Magnetic Resonance Imaging (MRI and MRCP)

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A radiation technician prepares a pancreatic cancer patient for her MRI scan

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What Is MRI?

Magnetic resonance imaging (MRI) uses radio waves and magnets to take pictures of organs and structures inside the body by measuring their energy. Like a computed axial tomography (CT) scan, an MRI photographs the organ several times, while a patient lies on a table. A computer joins all the images and creates a 3D image.

Why Use MRI?

Doctors use MRI to help diagnose and monitor pancreatic cancer. Advantages of MRI are:

  • Tumors that are not visible on other scans sometimes appear on MRI scans
  • People who are allergic to the contrast dye needed for CT scans may prefer an MRI scan since it usually uses a different contrast substance
  • MRI scans do not expose patients to radiation

What Is MRCP?

Magnetic resonance cholangiopancreatography (MRCP) is a special type of MRI that uses computer software to image the pancreatic and bile ducts, areas where tumors often form. MRCP is also used to see pancreatic cysts and blockages in the ducts. A MRCP can happen at the same time as an MRI.

Why Use MRCP?

Image of pancreatic cancer tumor during an MRCP procedure

Arrow shows a pancreatic tumor on MRCP scan

MRCP provides a similar picture as an endoscopic retrograde cholangiopancreatography (ERCP), but without the same risks.

Also, MRCP may be used to diagnose other conditions including a type of pancreatic cyst called an intraductal papillary mucinous neoplasm (IPMN).

How Should Patients Prepare for an MRI or MRCP Scan?

Before an MRI or MRCP, patients can eat and take medicines as normal, unless told otherwise. Because these machines use powerful magnets, patients must:

  • Remove all clothing, jewelry and medical devices that may have metal
  • Wear no makeup, since some products have metals or minerals that may affect the procedure
  • Tell the technician if they have any implanted metal or electronic devices, like a heart valve, pacemaker or prosthetic joint

What Happens During an MRI or MRCP Scan?

An MRI or MRCP procedure may take up to an hour. The patient lies on a sliding table inside a narrow tube. The radiation technician is in a room nearby and can communicate with the patient.

“Open MRI” scanners offer pancreatic cancer patients more space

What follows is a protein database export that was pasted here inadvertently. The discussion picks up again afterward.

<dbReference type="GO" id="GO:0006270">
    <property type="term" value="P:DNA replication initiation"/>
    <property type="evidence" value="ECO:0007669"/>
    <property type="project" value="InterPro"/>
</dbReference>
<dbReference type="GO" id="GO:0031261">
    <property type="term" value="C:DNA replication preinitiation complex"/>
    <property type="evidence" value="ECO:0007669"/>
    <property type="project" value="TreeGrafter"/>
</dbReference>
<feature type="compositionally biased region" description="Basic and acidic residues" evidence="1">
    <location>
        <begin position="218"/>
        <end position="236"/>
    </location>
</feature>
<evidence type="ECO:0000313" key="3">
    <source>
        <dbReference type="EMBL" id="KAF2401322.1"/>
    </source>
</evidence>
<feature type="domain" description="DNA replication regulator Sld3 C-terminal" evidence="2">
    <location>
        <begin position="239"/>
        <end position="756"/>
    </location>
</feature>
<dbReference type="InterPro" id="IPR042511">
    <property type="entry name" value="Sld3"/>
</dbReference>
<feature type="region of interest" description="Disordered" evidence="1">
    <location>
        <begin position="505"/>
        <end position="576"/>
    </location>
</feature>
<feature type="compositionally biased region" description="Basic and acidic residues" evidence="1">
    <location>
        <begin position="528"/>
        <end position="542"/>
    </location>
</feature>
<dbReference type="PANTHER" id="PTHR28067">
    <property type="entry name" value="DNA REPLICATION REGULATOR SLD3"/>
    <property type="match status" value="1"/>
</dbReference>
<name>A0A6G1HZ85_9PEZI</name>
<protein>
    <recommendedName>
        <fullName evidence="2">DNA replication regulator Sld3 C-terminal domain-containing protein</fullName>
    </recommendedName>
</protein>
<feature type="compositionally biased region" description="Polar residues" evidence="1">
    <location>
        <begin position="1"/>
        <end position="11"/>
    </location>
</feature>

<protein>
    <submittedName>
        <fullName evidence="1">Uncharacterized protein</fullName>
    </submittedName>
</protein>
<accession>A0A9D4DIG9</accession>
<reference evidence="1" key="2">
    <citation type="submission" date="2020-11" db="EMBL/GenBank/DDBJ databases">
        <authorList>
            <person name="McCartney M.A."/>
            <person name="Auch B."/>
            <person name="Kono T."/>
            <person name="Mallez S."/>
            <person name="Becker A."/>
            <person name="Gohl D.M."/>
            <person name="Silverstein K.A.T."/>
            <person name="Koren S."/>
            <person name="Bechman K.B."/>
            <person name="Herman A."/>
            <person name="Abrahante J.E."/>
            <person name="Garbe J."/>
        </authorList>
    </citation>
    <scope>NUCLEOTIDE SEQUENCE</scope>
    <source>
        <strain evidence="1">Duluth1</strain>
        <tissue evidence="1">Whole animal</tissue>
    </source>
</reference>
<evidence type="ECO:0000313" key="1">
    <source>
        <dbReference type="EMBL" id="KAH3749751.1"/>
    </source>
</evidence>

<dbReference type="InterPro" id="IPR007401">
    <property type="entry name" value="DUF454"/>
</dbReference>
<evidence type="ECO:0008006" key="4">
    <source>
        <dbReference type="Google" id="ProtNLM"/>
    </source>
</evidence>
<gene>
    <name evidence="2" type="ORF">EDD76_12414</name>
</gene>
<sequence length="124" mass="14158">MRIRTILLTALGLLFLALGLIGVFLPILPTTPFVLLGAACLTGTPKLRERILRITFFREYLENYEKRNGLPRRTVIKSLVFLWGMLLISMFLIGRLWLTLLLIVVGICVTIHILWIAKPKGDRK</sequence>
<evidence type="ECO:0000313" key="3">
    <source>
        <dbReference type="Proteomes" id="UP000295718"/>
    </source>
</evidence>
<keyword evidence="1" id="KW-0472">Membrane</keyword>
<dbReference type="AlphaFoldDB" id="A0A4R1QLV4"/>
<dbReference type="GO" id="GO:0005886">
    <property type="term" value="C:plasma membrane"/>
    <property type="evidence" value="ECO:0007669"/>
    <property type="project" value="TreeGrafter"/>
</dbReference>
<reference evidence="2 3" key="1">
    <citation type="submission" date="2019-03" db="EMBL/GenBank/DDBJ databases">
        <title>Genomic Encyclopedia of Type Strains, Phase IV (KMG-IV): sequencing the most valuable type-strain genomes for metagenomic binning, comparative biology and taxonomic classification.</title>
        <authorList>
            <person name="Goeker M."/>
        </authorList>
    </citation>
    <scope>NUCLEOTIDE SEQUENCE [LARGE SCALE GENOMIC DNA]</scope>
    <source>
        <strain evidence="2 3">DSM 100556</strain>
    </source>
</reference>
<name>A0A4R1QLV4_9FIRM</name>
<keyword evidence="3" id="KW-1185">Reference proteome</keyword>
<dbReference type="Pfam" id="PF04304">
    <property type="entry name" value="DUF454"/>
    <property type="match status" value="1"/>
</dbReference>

Open MRI

The magnets in an MRI scanner often make loud thumping noises. Patients usually get earplugs or headphones with music to make them more comfortable.

During the test, the patient must lie very still to produce clear images. The doctor and technician can use the computer to rotate the images and view them from different angles.

Patients who are claustrophobic (afraid of closed-in spaces) may need medicine to calm their anxiety before entering a standard MRI machine. Or they can try a different type of MRI scanner called an “open MRI,” where the machine’s sides are open.

What Happens After an MRI or MRCP Scan?

Most MRI and MRCP scans are painless, and there are generally no risks or complications. Patients who may have needed medicine for anxiety should not drive a vehicle and should plan to have someone drive them home.

Before the patient leaves the exam table, the radiation technologist makes sure that the pictures are high quality. After the scan, it may take several days to learn the results from an MRI or MRCP.

How Do MRI and MRCP Compare to Other Imaging Tests?

MRI and MRCP scans are:

  • Noninvasive
  • Generally low risk
  • Radiation-free

MRI images are like those from a CT scan. An MRI scan takes several pictures of the organ, while the patient lies on a table.

A computer combines all the images to create a 3D scan. MRI scans may take longer than CT scans and require the patient to lie motionless in a long cylinder.

MRCP provides a similar picture to ERCP, but without the risks of an invasive procedure.

We’re Here to Help

For more information about how pancreatic cancer is diagnosed, including imaging tests like MRI and MRCP, contact PanCAN Patient Services.

Other Imaging Tests

Computed Tomography or Computerized Axial Tomography (CT or CAT)

Positron Emission Tomography – Computed Tomography (PET-CT)

Endoscopic Ultrasound (EUS)

Endoscopic Retrograde Cholangiopancreatography (ERCP)

Information reviewed by PanCAN’s Scientific and Medical Advisory Board, who are experts in the field from such institutions as University of Pennsylvania, Memorial Sloan-Kettering Cancer Center, Virginia Mason Medical Center and more.

Information provided by the Pancreatic Cancer Action Network, Inc. (“PanCAN”) is not a substitute for medical advice, diagnosis, treatment or other health care services. PanCAN may provide information to you about physicians, products, services, clinical trials or treatments related to pancreatic cancer, but PanCAN does not recommend nor endorse any particular health care resource. In addition, please note any personal information you provide to PanCAN’s staff during telephone and/or email communications may be stored and used to help PanCAN achieve its mission of assisting patients with, and finding cures and treatments for, pancreatic cancer. Stored constituent information may be used to inform PanCAN programs and activities. Information also may be provided in aggregate or limited formats to third parties to guide future pancreatic cancer research and education efforts. PanCAN will not provide personal directly identifying information (such as your name or contact information) to such third parties without your prior written consent unless required or permitted by law to do so. For more information on how we may use your information, you can find our privacy policy on our website at